Introducing Magda's Father . . .
Lesson One – Epistles to Friends and Relatives
When my father first arrives in Montreal from Athens at the age of twenty-six, he is immediately sent by the Department of Immigration to learn English in the evenings in the basement of a small community church that also served as a Bingo Hall. Under harsh florescent lights and seated on chairs that while impressive to look at are uncomfortable to sit in, he is one of many immigrants struggling to learn the rules of this strange tongue. Though the air smelled of stale tobacco, poutine and perfume, he is still able to reference his familiar world.
During his twelve-hour workday, my father washes dishes and scrubs toilets at a local diner near Montreal’s General Hospital. On Thursday evenings with Kyrios Smith in the church basement on Chemin McDougal, he learns that in order to succeed in Canadian Society “Men must respect their place in the community in which they live by promptly and effectively replying to social and business correspondence.”
While the instructor, Kyrios Smith, thin-lipped and flat-footed, makes his pronouncements on the differences between spoken and written English my father stares at the black and white portrait of Queen Elizabeth II and dreams of unwashed fishermen with their khaki pants rolled up to their knees, pulling in their nets; fish leaping out, red-yellow A’s, silver-blue D’s and orange-green G’s.
Tsiph, tsiph, tsiph – the drops of rain gradually grow louder, calling my father back to the task at hand, learning how to compose an engaging and proper epistle to friends or relatives. Though it is published in New York, his teal blue textbook, Ellino-Angliki Epistolographia, has a British Flag glued on the cover.
The introductory paragraph to the lesson produces the following warning: “Should you neglect your social correspondence, you will soon find yourself alone, without support, without love and without friends.”
“Remember to include interesting tidbits of information in your letters to your loved ones. Share your life with them. Ask them about theirs. There is no room for indifference.”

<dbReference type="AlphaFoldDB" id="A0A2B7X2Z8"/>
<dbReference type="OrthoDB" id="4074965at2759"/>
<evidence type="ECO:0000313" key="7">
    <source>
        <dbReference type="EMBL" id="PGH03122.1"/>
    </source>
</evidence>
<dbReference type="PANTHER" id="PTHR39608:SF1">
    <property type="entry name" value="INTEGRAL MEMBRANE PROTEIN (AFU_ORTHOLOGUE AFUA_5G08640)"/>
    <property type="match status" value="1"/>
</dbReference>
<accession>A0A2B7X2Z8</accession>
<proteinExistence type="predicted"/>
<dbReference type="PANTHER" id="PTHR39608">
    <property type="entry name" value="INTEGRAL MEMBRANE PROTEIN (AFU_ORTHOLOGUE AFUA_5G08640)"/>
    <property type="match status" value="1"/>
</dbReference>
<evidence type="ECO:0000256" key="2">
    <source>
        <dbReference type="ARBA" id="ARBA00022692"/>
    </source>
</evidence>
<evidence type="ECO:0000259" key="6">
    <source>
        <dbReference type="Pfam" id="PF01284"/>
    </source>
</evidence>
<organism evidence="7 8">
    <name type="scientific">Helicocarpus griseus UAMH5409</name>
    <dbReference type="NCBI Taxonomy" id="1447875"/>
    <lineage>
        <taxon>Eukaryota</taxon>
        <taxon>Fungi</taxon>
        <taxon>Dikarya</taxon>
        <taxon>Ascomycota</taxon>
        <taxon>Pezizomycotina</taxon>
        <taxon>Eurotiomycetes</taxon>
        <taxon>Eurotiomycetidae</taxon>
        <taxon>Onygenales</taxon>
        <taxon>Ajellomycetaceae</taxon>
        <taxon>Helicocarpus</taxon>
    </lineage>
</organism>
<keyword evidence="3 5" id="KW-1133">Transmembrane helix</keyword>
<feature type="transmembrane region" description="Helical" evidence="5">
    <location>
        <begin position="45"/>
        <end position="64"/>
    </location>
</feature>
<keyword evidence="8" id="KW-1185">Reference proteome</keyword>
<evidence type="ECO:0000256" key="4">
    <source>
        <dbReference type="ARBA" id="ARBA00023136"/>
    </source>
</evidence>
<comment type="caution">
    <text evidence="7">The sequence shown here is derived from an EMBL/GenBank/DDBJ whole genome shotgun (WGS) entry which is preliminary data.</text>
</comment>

My father wants to write about his last night in Athens, his evening out at the bouzoukia with his friends, the chestnut-hued stunning girl, sitting cross-legged with shapely legs, her alluring appearance of innocence, the quivering of his stomach, matching the shaking of something else between his legs, the broken plates and trampled flowers, the anticipation of his journey to this new land, the bruising loneliness of Montreal Streets, the love he feels for the sick and the dead, the horrid case of diarrhea he was forced to clean up one afternoon, the insatiable hunger for his mother’s meatballs and fried potatoes, the perfect stillness of a dimly-lit church — beeswax and incense mingled with lemon-blossoms in the spring, and the undeniable truth his hands smelled of cauliflower and bleach.
Using his best handwriting and the examples provided in his textbook as guides, my father cobbles together the following epistle for his curious Kyrios Smith:
Dear friend Smith,
It doesn’t seem possible that the lad I was bouncing on my knee just a little while ago was bitten by a dog. I ran into James the other day and found out you did not have the rabies. Everyone is looking forward to seeing you.
Do you remember selling newspapers? Of course, it’s still a long way from where you are to the point where you’ll be planning operations, but you are heading in the right direction.
If I forget to put in later, let me say that everyone of us is well. Only Grandma has a sniffle cold. Something serious. Mother wants to know whether to send her down with those nut cookies you like. There are some things she is going to miss like the art galleries and gorgeous shops.
My life here passes very quickly. Well, it hasn’t been bad enough to complain. Try your best to come for a visit real soon.
With much affection,